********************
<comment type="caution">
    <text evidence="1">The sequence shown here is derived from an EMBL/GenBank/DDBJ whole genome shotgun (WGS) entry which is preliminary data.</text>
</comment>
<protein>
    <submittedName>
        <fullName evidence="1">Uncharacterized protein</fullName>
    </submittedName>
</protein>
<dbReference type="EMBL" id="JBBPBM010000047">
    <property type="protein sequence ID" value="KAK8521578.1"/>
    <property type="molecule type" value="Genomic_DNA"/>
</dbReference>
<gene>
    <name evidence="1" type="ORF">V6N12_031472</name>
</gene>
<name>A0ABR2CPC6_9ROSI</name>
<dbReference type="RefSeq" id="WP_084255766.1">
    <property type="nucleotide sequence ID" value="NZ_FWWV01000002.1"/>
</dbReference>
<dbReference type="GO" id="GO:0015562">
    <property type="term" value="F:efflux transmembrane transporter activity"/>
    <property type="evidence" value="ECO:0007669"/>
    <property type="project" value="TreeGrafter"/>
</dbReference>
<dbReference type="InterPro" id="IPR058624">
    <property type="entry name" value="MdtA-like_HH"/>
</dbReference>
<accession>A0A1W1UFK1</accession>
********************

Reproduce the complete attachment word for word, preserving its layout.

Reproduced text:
<comment type="caution">
    <text evidence="1">The sequence shown here is derived from an EMBL/GenBank/DDBJ whole genome shotgun (WGS) entry which is preliminary data.</text>
</comment>
<protein>
    <submittedName>
        <fullName evidence="1">Uncharacterized protein</fullName>
    </submittedName>
</protein>
<dbReference type="EMBL" id="JBBPBM010000047">
    <property type="protein sequence ID" value="KAK8521578.1"/>
    <property type="molecule type" value="Genomic_DNA"/>
</dbReference>
<gene>
    <name evidence="1" type="ORF">V6N12_031472</name>
</gene>
<name>A0ABR2CPC6_9ROSI</name>
<dbReference type="RefSeq" id="WP_084255766.1">
    <property type="nucleotide sequence ID" value="NZ_FWWV01000002.1"/>
</dbReference>
<dbReference type="GO" id="GO:0015562">
    <property type="term" value="F:efflux transmembrane transporter activity"/>
    <property type="evidence" value="ECO:0007669"/>
    <property type="project" value="TreeGrafter"/>
</dbReference>
<dbReference type="InterPro" id="IPR058624">
    <property type="entry name" value="MdtA-like_HH"/>
</dbReference>
<accession>A0A1W1UFK1</accession>